Airline travel for pets continues to improve, thanks to airline employees’ efforts, the adoption of IATA standards, and increased awareness. Airports don’t use baggage conveyor belts for pets anymore (at least, not that I’ve seen), as friendly airline employees pick your pet up at the counter using a smoothly wheeled cart. Sheila Lewis, founder of Beagle Paws, a beagle-rescue organization in Newfoundland, says that sending dogs through the airlines has greatly improved over the years – Beagle Paws has flown over 100 dogs in the past two years to every part of Canada, all with good results. So, can you rest assured that your pet will travel comfortably?
In my experience, the airline employees I have met while travelling with my pets have all been extremely helpful and caring. Occasionally I hear a story about a dog that was not delivered safely to their destination. When I dig a little deeper, I might uncover speculations or hints of an underlying medical condition or sedation problem. Pets can experience motion sickness and if they vomit during the flight – while sedated – it could be fatal. Regardless of whether or not your pet is sedated, do not feed your pet within two hours of boarding or leave food in its carrier! Water should be provided inside the kennel, and here is a great tip: freeze water in the water dish and insert the frozen dish-shaped ice cube just as the kennel and your pet is taken away for boarding. The ice will provide moisture without spillage for the bumpiest part of the early journey.
On the outside of the kennel, tape enough food and a day’s worth of necessary medications, along with instructions for each that can be followed if your flight is delayed, or if you are separated from your pet. Make sure contact phone numbers are clearly marked on the kennel – and make sure that those contacts will know your itinerary and your pet’s needs. Clearly marking your pet’s name on top of the kennel is also a great idea – I’ve witnessed baggage handlers reassuring my beagle, Angel, by name due to this practice of mine. I’ve also started putting her picture on top too – along with a special message like “My name is Angel. I’m a beagle. Don’t forget to feed me”.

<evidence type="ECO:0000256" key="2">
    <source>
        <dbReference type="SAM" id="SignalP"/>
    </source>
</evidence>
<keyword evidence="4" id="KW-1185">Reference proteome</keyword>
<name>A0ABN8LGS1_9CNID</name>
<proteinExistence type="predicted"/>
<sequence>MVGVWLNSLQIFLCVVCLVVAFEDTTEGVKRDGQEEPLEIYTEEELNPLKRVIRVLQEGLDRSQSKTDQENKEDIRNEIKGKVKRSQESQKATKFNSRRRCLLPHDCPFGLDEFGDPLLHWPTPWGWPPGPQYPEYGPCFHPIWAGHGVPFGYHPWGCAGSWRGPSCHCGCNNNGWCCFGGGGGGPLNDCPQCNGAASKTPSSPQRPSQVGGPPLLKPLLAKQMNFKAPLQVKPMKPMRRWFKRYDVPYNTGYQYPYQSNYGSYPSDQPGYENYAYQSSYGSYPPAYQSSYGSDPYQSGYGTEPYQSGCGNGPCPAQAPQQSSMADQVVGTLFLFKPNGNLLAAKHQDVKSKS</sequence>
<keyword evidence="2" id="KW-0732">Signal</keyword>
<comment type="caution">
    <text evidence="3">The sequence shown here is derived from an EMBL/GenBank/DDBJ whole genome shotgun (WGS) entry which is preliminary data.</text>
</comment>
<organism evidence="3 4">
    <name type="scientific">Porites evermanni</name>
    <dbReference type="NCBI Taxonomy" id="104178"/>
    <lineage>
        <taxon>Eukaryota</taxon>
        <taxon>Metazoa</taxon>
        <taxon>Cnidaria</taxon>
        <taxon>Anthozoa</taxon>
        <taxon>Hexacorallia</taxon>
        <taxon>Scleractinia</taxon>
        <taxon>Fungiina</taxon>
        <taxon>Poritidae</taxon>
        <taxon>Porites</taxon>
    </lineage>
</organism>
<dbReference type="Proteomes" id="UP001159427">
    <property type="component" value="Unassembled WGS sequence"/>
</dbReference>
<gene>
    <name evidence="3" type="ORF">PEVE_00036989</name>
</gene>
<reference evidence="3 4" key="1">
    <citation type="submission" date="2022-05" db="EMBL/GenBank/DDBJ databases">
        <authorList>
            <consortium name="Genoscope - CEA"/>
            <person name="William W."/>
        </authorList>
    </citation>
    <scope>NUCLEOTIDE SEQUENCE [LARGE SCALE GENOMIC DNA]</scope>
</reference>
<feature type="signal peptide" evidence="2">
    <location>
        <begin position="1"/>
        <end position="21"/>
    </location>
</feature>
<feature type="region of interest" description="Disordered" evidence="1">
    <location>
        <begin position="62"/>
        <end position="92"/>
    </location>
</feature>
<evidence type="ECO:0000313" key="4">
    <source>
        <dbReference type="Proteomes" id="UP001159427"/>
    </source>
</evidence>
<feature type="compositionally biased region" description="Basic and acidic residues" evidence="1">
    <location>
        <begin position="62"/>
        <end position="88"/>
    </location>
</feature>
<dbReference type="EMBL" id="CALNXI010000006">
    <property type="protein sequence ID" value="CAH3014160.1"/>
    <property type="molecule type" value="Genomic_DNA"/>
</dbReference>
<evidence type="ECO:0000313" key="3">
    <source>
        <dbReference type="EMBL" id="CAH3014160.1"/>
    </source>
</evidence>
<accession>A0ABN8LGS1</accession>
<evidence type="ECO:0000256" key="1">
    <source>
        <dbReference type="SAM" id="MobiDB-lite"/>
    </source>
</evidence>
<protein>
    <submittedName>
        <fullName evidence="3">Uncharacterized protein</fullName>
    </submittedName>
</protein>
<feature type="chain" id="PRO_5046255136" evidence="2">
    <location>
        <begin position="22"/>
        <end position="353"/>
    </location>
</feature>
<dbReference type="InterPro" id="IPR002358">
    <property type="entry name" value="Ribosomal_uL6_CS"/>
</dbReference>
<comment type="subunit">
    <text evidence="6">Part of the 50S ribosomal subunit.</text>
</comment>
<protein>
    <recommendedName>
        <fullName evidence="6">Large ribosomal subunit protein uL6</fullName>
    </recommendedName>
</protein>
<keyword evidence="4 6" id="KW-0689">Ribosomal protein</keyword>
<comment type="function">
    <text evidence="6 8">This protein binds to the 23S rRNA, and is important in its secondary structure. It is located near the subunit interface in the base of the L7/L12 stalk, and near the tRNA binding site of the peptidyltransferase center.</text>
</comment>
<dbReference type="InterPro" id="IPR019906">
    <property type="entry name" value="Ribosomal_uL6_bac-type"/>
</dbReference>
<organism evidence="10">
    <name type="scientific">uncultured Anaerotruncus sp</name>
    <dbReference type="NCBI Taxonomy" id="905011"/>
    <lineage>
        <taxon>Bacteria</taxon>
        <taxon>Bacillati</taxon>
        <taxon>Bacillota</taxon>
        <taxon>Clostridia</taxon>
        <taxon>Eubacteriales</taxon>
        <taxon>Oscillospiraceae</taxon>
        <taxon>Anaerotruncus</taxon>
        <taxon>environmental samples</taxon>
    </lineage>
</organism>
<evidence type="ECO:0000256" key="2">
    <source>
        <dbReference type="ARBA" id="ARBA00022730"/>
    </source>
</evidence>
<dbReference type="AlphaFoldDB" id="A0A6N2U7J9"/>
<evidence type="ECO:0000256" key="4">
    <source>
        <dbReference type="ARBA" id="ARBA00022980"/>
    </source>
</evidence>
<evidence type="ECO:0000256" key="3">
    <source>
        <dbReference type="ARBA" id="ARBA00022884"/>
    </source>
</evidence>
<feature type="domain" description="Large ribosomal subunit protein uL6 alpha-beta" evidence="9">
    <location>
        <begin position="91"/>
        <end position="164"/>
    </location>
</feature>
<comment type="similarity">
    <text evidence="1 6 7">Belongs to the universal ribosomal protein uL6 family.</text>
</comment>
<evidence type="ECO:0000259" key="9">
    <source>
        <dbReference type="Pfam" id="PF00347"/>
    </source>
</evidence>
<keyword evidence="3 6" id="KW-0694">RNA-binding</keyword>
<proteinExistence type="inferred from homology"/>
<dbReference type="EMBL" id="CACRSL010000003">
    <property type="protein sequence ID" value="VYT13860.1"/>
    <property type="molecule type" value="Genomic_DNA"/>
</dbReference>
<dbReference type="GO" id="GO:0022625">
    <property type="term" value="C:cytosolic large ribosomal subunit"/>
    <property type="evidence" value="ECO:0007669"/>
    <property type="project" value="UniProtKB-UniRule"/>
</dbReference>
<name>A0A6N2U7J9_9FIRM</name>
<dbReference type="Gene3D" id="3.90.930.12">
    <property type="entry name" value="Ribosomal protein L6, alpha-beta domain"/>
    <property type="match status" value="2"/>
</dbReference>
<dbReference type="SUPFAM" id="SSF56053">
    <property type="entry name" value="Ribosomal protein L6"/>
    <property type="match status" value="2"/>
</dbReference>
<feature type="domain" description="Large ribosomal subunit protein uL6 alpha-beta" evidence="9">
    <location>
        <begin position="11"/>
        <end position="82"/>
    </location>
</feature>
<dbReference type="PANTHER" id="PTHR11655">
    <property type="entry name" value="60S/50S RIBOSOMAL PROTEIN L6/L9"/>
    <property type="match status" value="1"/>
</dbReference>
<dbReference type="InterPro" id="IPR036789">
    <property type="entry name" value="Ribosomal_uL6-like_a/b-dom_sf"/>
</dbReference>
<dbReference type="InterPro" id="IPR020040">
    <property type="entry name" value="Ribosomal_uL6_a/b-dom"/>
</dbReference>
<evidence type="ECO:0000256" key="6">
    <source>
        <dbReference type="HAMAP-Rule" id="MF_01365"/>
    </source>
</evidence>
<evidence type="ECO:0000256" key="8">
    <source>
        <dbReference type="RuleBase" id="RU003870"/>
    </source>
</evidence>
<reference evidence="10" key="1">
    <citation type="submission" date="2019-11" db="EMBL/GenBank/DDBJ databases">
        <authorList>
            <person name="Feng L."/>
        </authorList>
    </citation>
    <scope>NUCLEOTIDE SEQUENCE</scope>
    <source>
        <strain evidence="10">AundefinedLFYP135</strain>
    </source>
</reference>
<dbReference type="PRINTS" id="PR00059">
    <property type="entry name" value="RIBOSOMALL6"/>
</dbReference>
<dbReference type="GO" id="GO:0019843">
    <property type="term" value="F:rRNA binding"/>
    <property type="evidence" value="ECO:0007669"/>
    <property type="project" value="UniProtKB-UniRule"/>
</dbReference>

Many of the bad-news air travel stories I hear are about dogs that have gotten loose somewhere on the tarmac. As a precaution, check your pet’s kennel. Does the door stay closed even when weight is applied to the top of the kennel? Are the top and bottom of the kennel held together with flimsy, plastic pins? If so, replace those pins with metal bolts and nuts, using LokTite to make sure they don’t vibrate loose during travel (be aware that some airlines require the kennel door to be secured with releasable plastic cable-ties at all four corners). Write a sticker with “Live Animal” and “This Side Up” in large block letters to be placed on the top of the kennel, and put ‘up’ arrows on the sides, to help the handlers and your pet. I also leave a leash tied to the kennel itself – even if it’s not needed by the airline employees (I’m told that airline employees are not permitted to open the kennels) it sure comes in handy when you meet your pet at the other end.
Should that rare and very unfortunate circumstance occur where your pet gets loose – a few prior precautions may help it to be found quickly. Ensure your pet has readable accurate identification on it’s collar, including a valid contact number. Have your pet’s name clearly written on their kennel, and tape a recent picture of your pet beside it. Carry another picture with you.
Issues such as air turbulence are why the airlines maintain strict regulations regarding kennel size and construction. IATA Regulations require that the kennel is large enough for the animal to be able to lay down, turn around, and sit without its head brushing against the top of the kennel..
When purchasing a carrier, look for a kennel advertised as “airline approved” – and phone the airline well before your flight date to make sure they accept that brand and model.